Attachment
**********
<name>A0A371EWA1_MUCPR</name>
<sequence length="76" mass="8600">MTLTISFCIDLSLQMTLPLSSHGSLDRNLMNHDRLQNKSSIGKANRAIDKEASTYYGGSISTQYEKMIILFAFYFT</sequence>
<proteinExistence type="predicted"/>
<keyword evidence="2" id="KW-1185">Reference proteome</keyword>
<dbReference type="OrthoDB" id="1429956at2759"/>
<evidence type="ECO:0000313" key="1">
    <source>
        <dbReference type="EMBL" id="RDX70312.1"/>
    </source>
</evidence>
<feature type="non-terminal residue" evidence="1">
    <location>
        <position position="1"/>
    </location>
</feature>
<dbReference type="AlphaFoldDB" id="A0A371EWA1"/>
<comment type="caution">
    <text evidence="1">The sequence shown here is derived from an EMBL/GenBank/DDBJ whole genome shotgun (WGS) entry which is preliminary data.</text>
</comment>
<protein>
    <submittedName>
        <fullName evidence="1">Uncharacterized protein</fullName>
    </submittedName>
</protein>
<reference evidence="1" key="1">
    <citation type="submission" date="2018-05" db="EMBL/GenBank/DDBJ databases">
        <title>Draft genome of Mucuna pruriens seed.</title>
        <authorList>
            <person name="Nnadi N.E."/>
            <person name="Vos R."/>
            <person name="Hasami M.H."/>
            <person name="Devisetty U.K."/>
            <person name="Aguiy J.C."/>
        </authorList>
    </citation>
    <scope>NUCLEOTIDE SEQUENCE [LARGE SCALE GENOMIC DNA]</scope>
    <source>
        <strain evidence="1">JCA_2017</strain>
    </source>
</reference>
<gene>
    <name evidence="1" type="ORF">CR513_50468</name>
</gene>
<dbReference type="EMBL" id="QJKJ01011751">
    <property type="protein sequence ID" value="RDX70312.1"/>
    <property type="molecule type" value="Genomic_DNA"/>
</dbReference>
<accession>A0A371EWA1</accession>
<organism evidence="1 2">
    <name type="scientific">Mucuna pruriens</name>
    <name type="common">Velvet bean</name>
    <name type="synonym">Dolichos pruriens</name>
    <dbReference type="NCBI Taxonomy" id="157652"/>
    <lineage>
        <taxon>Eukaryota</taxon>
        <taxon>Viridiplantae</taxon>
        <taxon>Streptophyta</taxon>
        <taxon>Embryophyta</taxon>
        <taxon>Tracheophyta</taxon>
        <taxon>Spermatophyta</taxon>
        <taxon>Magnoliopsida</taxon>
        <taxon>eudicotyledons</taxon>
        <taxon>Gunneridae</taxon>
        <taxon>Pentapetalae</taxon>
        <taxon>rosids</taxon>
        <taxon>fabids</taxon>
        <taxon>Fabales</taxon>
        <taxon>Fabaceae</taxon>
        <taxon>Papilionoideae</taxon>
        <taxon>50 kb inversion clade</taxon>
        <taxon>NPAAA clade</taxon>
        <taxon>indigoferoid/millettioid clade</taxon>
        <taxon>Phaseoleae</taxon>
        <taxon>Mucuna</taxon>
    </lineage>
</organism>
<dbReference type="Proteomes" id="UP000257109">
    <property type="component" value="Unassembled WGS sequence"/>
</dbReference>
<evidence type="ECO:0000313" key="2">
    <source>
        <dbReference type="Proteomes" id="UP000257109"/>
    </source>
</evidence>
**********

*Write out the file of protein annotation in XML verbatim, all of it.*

<name>A0A371EWA1_MUCPR</name>
<sequence length="76" mass="8600">MTLTISFCIDLSLQMTLPLSSHGSLDRNLMNHDRLQNKSSIGKANRAIDKEASTYYGGSISTQYEKMIILFAFYFT</sequence>
<proteinExistence type="predicted"/>
<keyword evidence="2" id="KW-1185">Reference proteome</keyword>
<dbReference type="OrthoDB" id="1429956at2759"/>
<evidence type="ECO:0000313" key="1">
    <source>
        <dbReference type="EMBL" id="RDX70312.1"/>
    </source>
</evidence>
<feature type="non-terminal residue" evidence="1">
    <location>
        <position position="1"/>
    </location>
</feature>
<dbReference type="AlphaFoldDB" id="A0A371EWA1"/>
<comment type="caution">
    <text evidence="1">The sequence shown here is derived from an EMBL/GenBank/DDBJ whole genome shotgun (WGS) entry which is preliminary data.</text>
</comment>
<protein>
    <submittedName>
        <fullName evidence="1">Uncharacterized protein</fullName>
    </submittedName>
</protein>
<reference evidence="1" key="1">
    <citation type="submission" date="2018-05" db="EMBL/GenBank/DDBJ databases">
        <title>Draft genome of Mucuna pruriens seed.</title>
        <authorList>
            <person name="Nnadi N.E."/>
            <person name="Vos R."/>
            <person name="Hasami M.H."/>
            <person name="Devisetty U.K."/>
            <person name="Aguiy J.C."/>
        </authorList>
    </citation>
    <scope>NUCLEOTIDE SEQUENCE [LARGE SCALE GENOMIC DNA]</scope>
    <source>
        <strain evidence="1">JCA_2017</strain>
    </source>
</reference>
<gene>
    <name evidence="1" type="ORF">CR513_50468</name>
</gene>
<dbReference type="EMBL" id="QJKJ01011751">
    <property type="protein sequence ID" value="RDX70312.1"/>
    <property type="molecule type" value="Genomic_DNA"/>
</dbReference>
<accession>A0A371EWA1</accession>
<organism evidence="1 2">
    <name type="scientific">Mucuna pruriens</name>
    <name type="common">Velvet bean</name>
    <name type="synonym">Dolichos pruriens</name>
    <dbReference type="NCBI Taxonomy" id="157652"/>
    <lineage>
        <taxon>Eukaryota</taxon>
        <taxon>Viridiplantae</taxon>
        <taxon>Streptophyta</taxon>
        <taxon>Embryophyta</taxon>
        <taxon>Tracheophyta</taxon>
        <taxon>Spermatophyta</taxon>
        <taxon>Magnoliopsida</taxon>
        <taxon>eudicotyledons</taxon>
        <taxon>Gunneridae</taxon>
        <taxon>Pentapetalae</taxon>
        <taxon>rosids</taxon>
        <taxon>fabids</taxon>
        <taxon>Fabales</taxon>
        <taxon>Fabaceae</taxon>
        <taxon>Papilionoideae</taxon>
        <taxon>50 kb inversion clade</taxon>
        <taxon>NPAAA clade</taxon>
        <taxon>indigoferoid/millettioid clade</taxon>
        <taxon>Phaseoleae</taxon>
        <taxon>Mucuna</taxon>
    </lineage>
</organism>
<dbReference type="Proteomes" id="UP000257109">
    <property type="component" value="Unassembled WGS sequence"/>
</dbReference>
<evidence type="ECO:0000313" key="2">
    <source>
        <dbReference type="Proteomes" id="UP000257109"/>
    </source>
</evidence>